Culture[edit] See also: Culture of New York City and Media of New York City The Brooklyn Museum on Eastern Parkway Brooklyn Botanic Garden The Soldiers' and Sailors' Arch at Grand Army Plaza Main article: Culture of Brooklyn Brooklyn has played a major role in various aspects of American culture including literature, cinema, and theater. The Brooklyn accent has often been portrayed as the "typical New York accent" in American media, although this accent and stereotype are supposedly fading out.[85] Brooklyn's official colors are blue and gold.[86] Cultural venues[edit] Brooklyn hosts the world-renowned Brooklyn Academy of Music, the Brooklyn Philharmonic, and the second largest public art collection in the United States, housed in the Brooklyn Museum. The Brooklyn Museum, opened in 1897, is New York City's second-largest public art museum. It has in its permanent collection more than 1.5 million objects, from ancient Egyptian masterpieces to contemporary art. The Brooklyn Children's Museum, the world's first museum dedicated to children, opened in December 1899. The only such New York State institution accredited by the American Alliance of Museums, it is one of the few globally to have a permanent collection – over 30,000 cultural objects and natural history specimens. The Brooklyn Academy of Music (BAM) includes a 2,109-seat opera house, an 874-seat theater, and the art house BAM Rose Cinemas. Bargemusic and St. Ann's Warehouse are located on the other side of Downtown Brooklyn in the DUMBO arts district. Brooklyn Technical High School has the second-largest auditorium in New York City (after Radio City Music Hall), with a seating capacity of over 3,000.[87] Media[edit] Local periodicals[edit] Brooklyn has several local newspapers: The Brooklyn Daily Eagle, Bay Currents (Oceanfront Brooklyn), Brooklyn View, The Brooklyn Paper, and Courier-Life Publications. Courier-Life Publications, owned by Rupert Murdoch's News Corporation, is Brooklyn's largest chain of newspapers. Brooklyn is also served by the major New York dailies, including The New York Times, the New York Daily News, and the New York Post. The borough is home to the bi-weekly cultural guide The L Magazine and the arts and politics monthly Brooklyn Rail, as well as the arts and cultural quarterly Cabinet. Hello Mr. is also published in Brooklyn. Brooklyn Magazine is one of the few glossy magazines about Brooklyn. Several others, that are now defunct, include: BKLYN Magazine (a bimonthly lifestyle book owned by Joseph McCarthy, that saw itself as a vehicle for high-end advertisers in Manhattan and was mailed to 80,000 high-income households), Brooklyn Bridge Magazine, The Brooklynite (a free, glossy quarterly edited by Daniel Treiman), and NRG (edited by Gail Johnson and originally marketed as a local periodical for Clinton Hill and Fort Greene, but expanded in scope to become the self-proclaimed "Pulse of Brooklyn" and then the "Pulse of New York").[88] Ethnic press[edit] Brooklyn has a thriving ethnic press. El Diario La Prensa, the largest and oldest Spanish-language daily newspaper in the United States, maintains its corporate headquarters at 1 MetroTech Center in downtown Brooklyn.[89] Major ethnic publications include the Brooklyn-Queens Catholic paper The Tablet, Hamodia, an Orthodox Jewish daily and The Jewish Press, an Orthodox Jewish weekly. Many nationally distributed ethnic newspapers are based in Brooklyn. Over 60 ethnic groups, writing in 42 languages, publish some 300 non-English language magazines and newspapers in New York City. Among them the quarterly "L'Idea", a bilingual magazine printed in Italian and English since 1974. In addition, many newspapers published abroad, such as The Daily Gleaner and The Star of Jamaica, are available in Brooklyn.[citation needed] Our Time Press published weekly by DBG Media covers the Village of Brooklyn with a motto of "The Local paper with the Global View". Television[edit] The City of New York has an official television station, run by the NYC Media Group, which features programming based in Brooklyn. Brooklyn Community Access Television is the borough's public access channel.[citation needed] Events[edit] The annual Coney Island Mermaid Parade (mid-to-late June) is a costume-and-float parade.[90] Coney Island also hosts the annual Nathan's Hot Dog Eating Contest (July 4).[90] The annual Labor Day Carnival (also known as the Labor Day Parade or West Indian Day Parade) takes place along Eastern Parkway in Crown Heights. The Art of Brooklyn Film Festival runs annually around the second week of June.[91]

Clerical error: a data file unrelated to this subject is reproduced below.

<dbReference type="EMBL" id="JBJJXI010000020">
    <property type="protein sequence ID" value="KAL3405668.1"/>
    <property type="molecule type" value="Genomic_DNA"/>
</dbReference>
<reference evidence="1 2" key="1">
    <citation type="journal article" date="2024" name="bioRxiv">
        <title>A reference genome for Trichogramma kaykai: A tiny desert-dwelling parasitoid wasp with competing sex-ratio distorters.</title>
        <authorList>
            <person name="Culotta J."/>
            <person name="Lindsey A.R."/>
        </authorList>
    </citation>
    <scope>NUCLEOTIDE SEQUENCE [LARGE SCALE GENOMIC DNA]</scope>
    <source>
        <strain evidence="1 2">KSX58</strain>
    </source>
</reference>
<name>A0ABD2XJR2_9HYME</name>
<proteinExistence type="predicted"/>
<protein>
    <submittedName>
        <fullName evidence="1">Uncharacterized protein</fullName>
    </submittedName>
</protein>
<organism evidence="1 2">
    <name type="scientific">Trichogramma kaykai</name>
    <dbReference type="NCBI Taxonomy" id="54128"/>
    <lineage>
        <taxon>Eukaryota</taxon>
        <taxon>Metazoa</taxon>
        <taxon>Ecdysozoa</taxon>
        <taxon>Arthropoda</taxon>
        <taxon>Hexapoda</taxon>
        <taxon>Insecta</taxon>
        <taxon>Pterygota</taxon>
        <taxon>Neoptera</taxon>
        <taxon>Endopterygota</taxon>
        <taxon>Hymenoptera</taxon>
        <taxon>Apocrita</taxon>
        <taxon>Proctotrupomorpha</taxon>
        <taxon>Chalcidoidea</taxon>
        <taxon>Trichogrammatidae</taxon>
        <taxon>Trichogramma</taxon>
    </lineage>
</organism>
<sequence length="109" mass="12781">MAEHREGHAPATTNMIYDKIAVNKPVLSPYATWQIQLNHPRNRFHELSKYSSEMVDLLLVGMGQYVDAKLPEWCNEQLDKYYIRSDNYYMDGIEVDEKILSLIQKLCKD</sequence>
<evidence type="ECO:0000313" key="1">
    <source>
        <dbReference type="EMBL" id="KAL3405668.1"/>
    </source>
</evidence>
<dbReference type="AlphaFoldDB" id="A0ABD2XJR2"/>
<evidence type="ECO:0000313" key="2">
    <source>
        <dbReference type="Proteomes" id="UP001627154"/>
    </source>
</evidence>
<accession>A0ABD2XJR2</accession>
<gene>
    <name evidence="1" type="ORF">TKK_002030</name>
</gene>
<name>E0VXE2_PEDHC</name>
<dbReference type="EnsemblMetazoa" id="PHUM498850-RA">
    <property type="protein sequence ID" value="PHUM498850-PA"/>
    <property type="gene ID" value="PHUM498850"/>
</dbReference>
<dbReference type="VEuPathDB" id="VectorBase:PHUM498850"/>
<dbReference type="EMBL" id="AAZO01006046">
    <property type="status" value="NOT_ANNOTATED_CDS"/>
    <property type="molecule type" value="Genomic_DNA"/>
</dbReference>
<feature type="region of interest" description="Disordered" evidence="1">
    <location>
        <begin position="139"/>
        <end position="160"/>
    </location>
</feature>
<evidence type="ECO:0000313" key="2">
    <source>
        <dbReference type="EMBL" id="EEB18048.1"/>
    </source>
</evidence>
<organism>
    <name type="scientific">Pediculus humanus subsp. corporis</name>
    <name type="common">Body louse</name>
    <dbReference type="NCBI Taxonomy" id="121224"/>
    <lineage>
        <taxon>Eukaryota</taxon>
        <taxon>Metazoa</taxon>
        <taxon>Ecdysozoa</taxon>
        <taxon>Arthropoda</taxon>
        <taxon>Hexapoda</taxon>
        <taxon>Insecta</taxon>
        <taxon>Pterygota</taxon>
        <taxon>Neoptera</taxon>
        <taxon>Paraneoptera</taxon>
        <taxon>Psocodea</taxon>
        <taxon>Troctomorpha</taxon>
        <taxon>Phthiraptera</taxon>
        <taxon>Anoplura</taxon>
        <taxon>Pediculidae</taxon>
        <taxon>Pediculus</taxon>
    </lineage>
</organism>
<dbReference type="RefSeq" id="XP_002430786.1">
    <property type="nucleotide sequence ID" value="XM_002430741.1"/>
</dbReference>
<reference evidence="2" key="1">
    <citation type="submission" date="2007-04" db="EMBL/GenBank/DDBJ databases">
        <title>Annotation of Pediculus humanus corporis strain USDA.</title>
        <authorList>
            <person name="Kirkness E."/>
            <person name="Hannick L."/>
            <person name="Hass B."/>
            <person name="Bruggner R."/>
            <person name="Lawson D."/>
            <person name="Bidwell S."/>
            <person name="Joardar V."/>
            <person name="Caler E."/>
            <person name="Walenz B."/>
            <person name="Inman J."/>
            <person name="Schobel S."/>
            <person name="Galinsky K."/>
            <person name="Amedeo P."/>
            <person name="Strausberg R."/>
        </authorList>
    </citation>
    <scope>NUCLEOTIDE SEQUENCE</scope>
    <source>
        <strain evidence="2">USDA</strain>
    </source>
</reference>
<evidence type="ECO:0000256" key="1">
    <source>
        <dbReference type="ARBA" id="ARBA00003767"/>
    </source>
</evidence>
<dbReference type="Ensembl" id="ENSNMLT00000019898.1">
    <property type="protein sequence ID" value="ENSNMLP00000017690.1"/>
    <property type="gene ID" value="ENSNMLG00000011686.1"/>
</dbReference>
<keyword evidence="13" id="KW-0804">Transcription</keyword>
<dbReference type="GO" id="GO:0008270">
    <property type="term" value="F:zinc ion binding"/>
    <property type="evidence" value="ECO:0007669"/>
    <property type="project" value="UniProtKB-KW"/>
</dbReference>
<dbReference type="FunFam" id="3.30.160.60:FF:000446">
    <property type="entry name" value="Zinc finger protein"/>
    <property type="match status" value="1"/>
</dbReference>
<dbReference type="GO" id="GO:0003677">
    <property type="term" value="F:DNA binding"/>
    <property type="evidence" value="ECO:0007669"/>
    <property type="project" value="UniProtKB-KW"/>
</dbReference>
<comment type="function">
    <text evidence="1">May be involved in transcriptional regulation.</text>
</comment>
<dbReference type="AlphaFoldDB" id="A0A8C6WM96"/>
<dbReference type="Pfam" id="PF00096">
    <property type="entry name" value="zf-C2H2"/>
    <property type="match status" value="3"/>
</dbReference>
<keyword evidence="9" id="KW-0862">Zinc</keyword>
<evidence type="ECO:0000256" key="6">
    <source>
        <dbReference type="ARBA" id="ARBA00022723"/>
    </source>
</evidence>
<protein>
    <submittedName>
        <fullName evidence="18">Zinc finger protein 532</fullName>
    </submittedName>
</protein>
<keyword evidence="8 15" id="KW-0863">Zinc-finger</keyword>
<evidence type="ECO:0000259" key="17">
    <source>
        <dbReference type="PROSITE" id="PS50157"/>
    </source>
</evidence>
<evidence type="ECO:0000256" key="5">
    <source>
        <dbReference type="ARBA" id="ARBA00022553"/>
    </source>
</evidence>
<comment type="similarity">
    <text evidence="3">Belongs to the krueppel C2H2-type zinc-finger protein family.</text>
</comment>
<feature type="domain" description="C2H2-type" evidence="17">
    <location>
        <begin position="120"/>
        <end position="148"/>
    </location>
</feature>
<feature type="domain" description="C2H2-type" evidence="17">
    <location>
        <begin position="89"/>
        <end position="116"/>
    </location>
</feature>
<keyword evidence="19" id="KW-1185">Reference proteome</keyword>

Parks and other attractions[edit] See also: Tourism in New York City Kwanzan Cherries in bloom at Brooklyn Botanic Garden. Astroland in Coney Island. Brooklyn Botanic Garden: located adjacent to Prospect Park is the 52-acre (21 ha) botanical garden, which includes a cherry tree esplanade, a one-acre (0.4 ha) rose garden, a Japanese hill and pond garden, a fragrance garden, a water lily pond esplanade, several conservatories, a rock garden, a native flora garden, a bonsai tree collection, and children's gardens and discovery exhibits. Coney Island developed as a playground for the rich in the early 1900s, but it grew as one of America's first amusement grounds and attracted crowds from all over New York. The Cyclone rollercoaster, built in 1927, is on the National Register of Historic Places. The 1920 Wonder Wheel and other rides are still operational. Coney Island went into decline in the 1970s, but has undergone a renaissance.[92] Floyd Bennett Field: the first municipal airport in New York City and long closed for operations, is now part of the National Park System. Many of the historic hangars and runways are still extant. Nature trails and diverse habitats are found within the park, including salt marsh and a restored area of shortgrass prairie that was once widespread on the Hempstead Plains. Green-Wood Cemetery, founded by the social reformer Henry Evelyn Pierrepont[93] in 1838, is an early Rural cemetery. It is the burial ground of many notable New Yorkers. Jamaica Bay Wildlife Refuge: a unique Federal wildlife refuge straddling the Brooklyn-Queens border, part of Gateway National Recreation Area New York Transit Museum displays historical artifacts of Greater New York's subway, commuter rail, and bus systems; it is located at Court Street, a former Independent Subway System station in Brooklyn Heights on the Fulton Street Line. Prospect Park is a public park in central Brooklyn encompassing 585 acres (2.37 km2).[94] The park was designed by Frederick Law Olmsted and Calvert Vaux, who created Manhattan's Central Park. Attractions include the Long Meadow, a 90-acre (36 ha) meadow, the Picnic House, which houses offices and a hall that can accommodate parties with up to 175 guests; Litchfield Villa, Prospect Park Zoo, the Boathouse, housing a visitors center and the first urban Audubon Center;[95] Brooklyn's only lake, covering 60 acres (24 ha); the Prospect Park Bandshell that hosts free outdoor concerts in the summertime; and various sports and fitness activities including seven baseball fields. Prospect Park hosts a popular annual Halloween Parade. Sports[edit] Main article: Sports in Brooklyn Barclays Center, located in Pacific Park within Prospect Heights, home of the Nets and Islanders. Brooklyn's major professional sports teams are the NBA's Brooklyn Nets and the NHL's New York Islanders. The Nets and Islanders moved into the borough in 2012 and 2015, respectively, and both play their home games at Barclays Center in Prospect Heights. Previously, the Nets had played in Uniondale, New York and in New Jersey, while the Islanders had played in Uniondale since their inception. Brooklyn also has a storied sports history. It has been home to many famous sports figures such as Joe Paterno, Vince Lombardi, Mike Tyson, Joe Torre, Sandy Koufax, Billy Cunningham and Vitas Gerulaitis. Basketball legend Michael Jordan was born in Brooklyn though he grew up in Wilmington, North Carolina. In the earliest days of organized baseball, Brooklyn teams dominated the new game. The second recorded game of baseball was played near what is today Fort Greene Park on October 24, 1845. Brooklyn’s Excelsiors, Atlantics and Eckfords were the leading teams from the mid-1850s through the Civil War, and there were dozens of local teams with neighborhood league play, such as at Mapleton Oval.[96] During this "Brooklyn era", baseball evolved into the modern game: the first fastball, first changeup, first batting average, first triple play, first pro baseball player, first enclosed ballpark, first scorecard, first known African-American team, first black championship game, first road trip, first gambling scandal, and first eight pennant winners were all in or from Brooklyn.[97] Brooklyn's most famous historical team, the Brooklyn Dodgers, named for "trolley dodgers" played at Ebbets Field.[98] In 1947 Jackie Robinson was hired by the Dodgers as the first African-American player in Major League Baseball in the modern era. In 1955, the Dodgers, perennial National League pennant winners, won the only World Series for Brooklyn against their rival New York Yankees. The event was marked by mass euphoria and celebrations. Just two years later, the Dodgers moved to Los Angeles. Walter O'Malley, the team's owner at the time, is still vilified, even by Brooklynites too young to remember the Dodgers as Brooklyn's ball club. After a 43-year hiatus, professional baseball returned to the borough in 2001 with the Brooklyn Cyclones, a minor league team that plays in MCU Park in Coney Island. They are an affiliate of the New York Mets. The New York Cosmos of the NASL began playing at MCU Park in 2017.[99] Brooklyn once had a National Football League team named the Brooklyn Lions in 1926, who played at Ebbets Field.[100] Recreational Fishing[edit] Brooklyn has one of the most active recreational fishing fleets in the United States. In addition to a large private fleet along Jamaica Bay, there is also a substantial public fleet within Sheepshead Bay that includes the Marily Jean, Ocean Eagle, Brooklyn, Captain Dave, Midnight Star, Sea Queen and Flamingo. Species that are caught include Black Fish, Porgy, Striped Bass, Black Sea Bass, Fluke, and Flounder.[101][102][103]